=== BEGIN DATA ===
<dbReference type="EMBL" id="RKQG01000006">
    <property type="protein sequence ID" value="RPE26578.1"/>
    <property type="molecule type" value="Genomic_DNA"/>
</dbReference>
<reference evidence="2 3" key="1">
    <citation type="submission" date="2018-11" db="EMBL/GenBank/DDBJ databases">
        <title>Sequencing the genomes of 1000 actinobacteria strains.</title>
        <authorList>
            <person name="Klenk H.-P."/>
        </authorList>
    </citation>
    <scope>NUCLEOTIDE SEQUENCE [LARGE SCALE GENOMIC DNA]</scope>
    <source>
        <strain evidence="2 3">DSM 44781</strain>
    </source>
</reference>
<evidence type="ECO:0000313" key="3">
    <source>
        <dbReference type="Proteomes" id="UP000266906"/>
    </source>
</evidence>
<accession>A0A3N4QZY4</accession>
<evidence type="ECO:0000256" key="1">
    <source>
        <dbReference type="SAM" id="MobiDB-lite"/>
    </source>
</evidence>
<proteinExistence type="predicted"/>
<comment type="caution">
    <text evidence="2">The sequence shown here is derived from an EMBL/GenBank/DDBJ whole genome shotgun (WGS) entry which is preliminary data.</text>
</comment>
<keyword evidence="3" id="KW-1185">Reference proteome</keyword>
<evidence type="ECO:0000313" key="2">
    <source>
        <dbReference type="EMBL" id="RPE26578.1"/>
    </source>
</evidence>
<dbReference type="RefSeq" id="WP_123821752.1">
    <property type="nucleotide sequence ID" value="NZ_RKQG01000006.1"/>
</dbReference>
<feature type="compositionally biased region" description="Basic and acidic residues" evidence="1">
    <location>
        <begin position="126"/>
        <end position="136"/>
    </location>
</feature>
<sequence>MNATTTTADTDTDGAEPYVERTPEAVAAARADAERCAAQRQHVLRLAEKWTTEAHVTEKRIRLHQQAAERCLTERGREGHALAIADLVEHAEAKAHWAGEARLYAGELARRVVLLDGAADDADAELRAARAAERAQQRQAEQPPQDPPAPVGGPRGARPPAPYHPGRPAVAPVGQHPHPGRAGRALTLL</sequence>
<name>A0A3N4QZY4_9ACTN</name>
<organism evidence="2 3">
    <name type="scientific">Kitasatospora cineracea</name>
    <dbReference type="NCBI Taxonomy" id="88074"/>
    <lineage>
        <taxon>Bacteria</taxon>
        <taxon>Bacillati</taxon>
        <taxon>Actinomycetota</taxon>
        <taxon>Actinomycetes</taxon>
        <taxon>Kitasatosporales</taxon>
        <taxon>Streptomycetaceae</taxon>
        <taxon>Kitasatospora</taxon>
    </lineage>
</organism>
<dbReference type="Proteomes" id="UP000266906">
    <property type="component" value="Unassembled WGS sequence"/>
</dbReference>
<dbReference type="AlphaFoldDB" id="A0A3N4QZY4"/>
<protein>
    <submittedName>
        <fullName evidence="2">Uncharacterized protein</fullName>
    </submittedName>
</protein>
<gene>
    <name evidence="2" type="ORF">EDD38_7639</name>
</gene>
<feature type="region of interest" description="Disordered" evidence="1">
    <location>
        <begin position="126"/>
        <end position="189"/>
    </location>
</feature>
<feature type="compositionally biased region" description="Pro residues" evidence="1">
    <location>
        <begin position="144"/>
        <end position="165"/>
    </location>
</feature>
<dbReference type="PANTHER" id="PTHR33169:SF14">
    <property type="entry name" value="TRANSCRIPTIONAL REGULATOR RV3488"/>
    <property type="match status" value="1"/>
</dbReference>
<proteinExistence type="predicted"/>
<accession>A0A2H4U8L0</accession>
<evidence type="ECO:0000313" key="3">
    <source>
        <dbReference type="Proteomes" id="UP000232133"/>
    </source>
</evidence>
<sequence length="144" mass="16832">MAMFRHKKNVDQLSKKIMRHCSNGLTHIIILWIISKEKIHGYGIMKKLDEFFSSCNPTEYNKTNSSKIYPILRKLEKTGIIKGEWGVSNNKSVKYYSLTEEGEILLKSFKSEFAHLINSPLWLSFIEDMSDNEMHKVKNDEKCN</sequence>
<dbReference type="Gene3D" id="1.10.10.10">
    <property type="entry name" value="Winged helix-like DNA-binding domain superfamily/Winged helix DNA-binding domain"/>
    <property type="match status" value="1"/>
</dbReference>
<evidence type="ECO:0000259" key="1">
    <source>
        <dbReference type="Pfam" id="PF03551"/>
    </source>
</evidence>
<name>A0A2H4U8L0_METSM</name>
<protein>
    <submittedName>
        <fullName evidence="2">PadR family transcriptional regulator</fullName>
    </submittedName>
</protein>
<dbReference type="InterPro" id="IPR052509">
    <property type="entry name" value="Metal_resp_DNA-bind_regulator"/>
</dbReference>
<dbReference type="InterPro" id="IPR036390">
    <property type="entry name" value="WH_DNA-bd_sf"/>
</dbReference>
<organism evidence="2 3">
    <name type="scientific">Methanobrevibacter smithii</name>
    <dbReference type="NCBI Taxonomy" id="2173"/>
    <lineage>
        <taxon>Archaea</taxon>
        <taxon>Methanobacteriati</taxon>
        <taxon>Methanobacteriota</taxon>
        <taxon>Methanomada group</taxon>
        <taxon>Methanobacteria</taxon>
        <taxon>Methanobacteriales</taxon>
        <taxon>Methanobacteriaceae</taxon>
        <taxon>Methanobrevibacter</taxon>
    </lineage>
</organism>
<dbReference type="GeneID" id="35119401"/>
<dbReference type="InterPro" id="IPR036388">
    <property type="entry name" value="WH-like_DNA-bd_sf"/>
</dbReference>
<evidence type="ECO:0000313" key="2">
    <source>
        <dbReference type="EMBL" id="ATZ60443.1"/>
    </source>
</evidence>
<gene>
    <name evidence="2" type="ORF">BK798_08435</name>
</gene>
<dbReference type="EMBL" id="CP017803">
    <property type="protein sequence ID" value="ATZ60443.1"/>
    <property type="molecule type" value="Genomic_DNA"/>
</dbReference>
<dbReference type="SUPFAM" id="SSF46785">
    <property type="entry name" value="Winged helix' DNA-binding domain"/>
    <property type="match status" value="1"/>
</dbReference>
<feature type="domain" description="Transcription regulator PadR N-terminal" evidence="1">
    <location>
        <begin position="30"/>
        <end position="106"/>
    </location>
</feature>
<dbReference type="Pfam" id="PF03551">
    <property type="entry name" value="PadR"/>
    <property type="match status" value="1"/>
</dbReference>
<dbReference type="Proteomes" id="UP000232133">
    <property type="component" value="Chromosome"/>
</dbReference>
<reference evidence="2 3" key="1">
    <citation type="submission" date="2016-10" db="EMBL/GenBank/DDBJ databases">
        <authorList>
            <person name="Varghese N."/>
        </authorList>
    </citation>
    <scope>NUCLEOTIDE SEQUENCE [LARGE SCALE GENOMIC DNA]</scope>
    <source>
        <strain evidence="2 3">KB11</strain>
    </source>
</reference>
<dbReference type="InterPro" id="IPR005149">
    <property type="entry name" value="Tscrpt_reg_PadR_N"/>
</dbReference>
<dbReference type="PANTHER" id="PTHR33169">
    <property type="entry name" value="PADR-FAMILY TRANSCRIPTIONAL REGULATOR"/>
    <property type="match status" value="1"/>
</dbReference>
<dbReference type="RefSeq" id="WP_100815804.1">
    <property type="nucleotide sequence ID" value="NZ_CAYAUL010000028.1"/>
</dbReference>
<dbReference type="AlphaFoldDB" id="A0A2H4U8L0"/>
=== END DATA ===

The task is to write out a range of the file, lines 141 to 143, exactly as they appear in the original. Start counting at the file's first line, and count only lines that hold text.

</evidence>
<gene>
    <name evidence="2" type="ORF">BK798_08435</name>